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8 Responses to Millets and Multi-Cropping

  1. Hi John,
    great work you are doing! Your article was excellent and very thought provoking (thanks for including the documentary). I look forward to hearing about your poly-cropping experience.

    I am experimenting a little with grains in irrigated bio-intensive raised beds as calorie and carbon crop rotations with cool season legumes. Irrigation being an unfortunate necessity during the warm season here in Mediterranean climate California. I like your idea to experiment with sorghum, amaranth , four millets, and legumes in an Indiana polyculture. I will be trying something similar in a bio-intensive bed format here in Livermore. Any suggestions as far as appropriately matched drought-worthy legumes for the millets? I’m wondering about cow peas /southern peas, etc…?

    I will get my order in this week if possible

    Happy new year, Bruce

    • John Sherck says:

      Hello Bruce,
      This version of polyculture is really new to me. I am planning to try a various mix in 2 or 3
      different plots (500 square foot – 1000 square foot each). In India they are using lentils and
      gram beans. I have grown Moth beans here in Indiana. They did fairly well given all the rain we
      have. They are very low growing and don’t mind a little shade. I have heard of Moth beans being
      grown under a corn canopy in Texas. I am going to try some various soybeans (not very drought
      tolerant), but maybe with a living mulch and buckwheat residue, enough moisture will be held in
      the soil. My best case scenario would be to find a mix that is both wet tolerant and drought
      tolerant. This has been a reflection of our local weather over the last three years. Three
      seasons ago we had the worst drought I could remember and this last year was one of the wettest
      seasons I have ever encountered. Figures.

      Let me know any other way I can help you. Please keep me informed of your experiment.


  2. Mike Wilson says:

    Whenever one sees something that defies common sense, look for the government label.
    I’m looking forward with great anticipation to this years growing season. Our recent experience has been similar to yours, with the last two summers being much wetter than usual and ill suited for small grain. It’s just frustrating to have to combine in mud up to the axles in July, and in 2013, in August.
    I thought I’d pass along some ideas concerning planting with older farm equipment. Small and old grain drills often sell at auction for about what one would pay for a push type garden planter. Of course a tractor is required, but by covering some of the “feeds” in the drill, it can be made to plant quite a number of row crops, in various spacings in multiples of 7 or 8 inches. One would need to test and adjust the seeding rate and this procedure is outlined in every drill’s owner’s manual. To hold a small quantity of seed in position over the feed all that is required is a small open ended box or tube duct taped into position. Our garden drill is a wooden wheeled Van Brunt built in the twenties, with my grandfather’s penciled notations on settings, inside the wooden boxes.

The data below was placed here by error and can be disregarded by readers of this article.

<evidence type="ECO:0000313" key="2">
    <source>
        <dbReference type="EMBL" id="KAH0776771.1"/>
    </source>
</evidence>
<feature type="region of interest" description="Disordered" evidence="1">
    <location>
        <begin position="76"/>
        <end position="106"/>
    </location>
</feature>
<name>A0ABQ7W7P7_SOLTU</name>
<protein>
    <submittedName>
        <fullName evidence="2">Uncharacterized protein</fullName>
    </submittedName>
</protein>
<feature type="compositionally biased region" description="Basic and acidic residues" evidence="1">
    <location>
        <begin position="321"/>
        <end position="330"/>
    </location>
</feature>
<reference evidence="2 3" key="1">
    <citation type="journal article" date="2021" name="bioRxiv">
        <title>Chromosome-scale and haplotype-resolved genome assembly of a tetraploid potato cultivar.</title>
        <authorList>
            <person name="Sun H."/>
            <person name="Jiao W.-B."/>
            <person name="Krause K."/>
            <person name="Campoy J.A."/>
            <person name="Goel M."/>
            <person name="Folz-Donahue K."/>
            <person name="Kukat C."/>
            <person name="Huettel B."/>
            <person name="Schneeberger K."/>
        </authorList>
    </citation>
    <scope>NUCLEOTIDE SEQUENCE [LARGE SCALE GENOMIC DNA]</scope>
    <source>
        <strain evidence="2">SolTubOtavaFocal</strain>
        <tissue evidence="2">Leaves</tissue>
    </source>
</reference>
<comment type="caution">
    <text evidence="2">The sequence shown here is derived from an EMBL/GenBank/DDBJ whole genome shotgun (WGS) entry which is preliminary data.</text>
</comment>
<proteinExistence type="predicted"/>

We plant sweet corn with the same corn planter we use in the field, however, we leave every other seed bin empty, to provide room to work between the rows.
    While it may seem a bit heavy on the machinery, it’s all very low-tech, and it’s satisfying to keep the old equipment working.
    Been enjoying your writings here on your site very much, and can hardly wait to start planting.

  3. I am putting this video on SS&S.
    This is a bible grain being grown by ancient methods
    Hebrew for millet is Dochan

  4. Amanda says:

    Hi! I teach Environmental Horticulture at Danville Area Community College in Danville IL. I LOVE what your doing with the poly cultures! I’m interested to know how it worked out I plan to plant 4 acres of millet on my home farm and an acre of amaranth at out college sustainable farm.
    Hope your having a great planning season! Look forward to any response 🙂


    • John Sherck says:

      Hello Amanda. While I am still very interested in poly cultures, I must confess I have not been able to invest a lot of time in exploring the possibilities. Most of my time has been spent trialling new crops and maintaining the varieties I have. This has proven to be very challenging in itself. I have had the opportunity to further experiment with wheat in a poly culture setting but not the millets. My initial experiments with millet, legumes, corn and sorghum were somewhat successful. The next question would be appropriate spacing and timing of planting. Varietal considerations are also very important as I learned that certain corn and millet varieties do not work well with vigorous legumes like vining cowpeas. Clover has proven to be very useful although it does not provide a “food” crop. I would recommend setting up a number of trial plots with various mixtures. I am convinced that the best system will be the one that gives a lot of space between the grains. I believe I planted to close in my past trial of millets. The density made harvest difficult. I was wanting to shade out weeds early on. Now I would allow a low growing legume like clover to do that work.

  5. Russ Sherwood says:

    at what low temps will millet and up land rice and amaranth? i am in usda zone 4, the upper peninsula of michigan,, where could i purchase enough of these grains to start them growing in my climate? i have 4 acres of marginal land, hill and rocky forest soil, the video was an eye opener , just shows that if the govt. leaders can not make a profit off of something they turn to big ag. to find a solution,, much to the down fall of small farmers that grow the better food crops.

    • John Sherck says:

      I know that Duborskian rice has been successfully grown as far north as Traverse City. There are even earlier maturing upland rice varieties that may be more suitable for zone 4, but they will likely need to be transplanted. I am not sure how millet and amaranth will produce if your summers are cool but my guess is the early maturing varieties would do fine. I believe this will require some experimentation on your part. I am zone 5 hovering close to a zone 6.

      The poor soils should not be an issue for millet or amaranth. Rice does require some fertility for a good yield.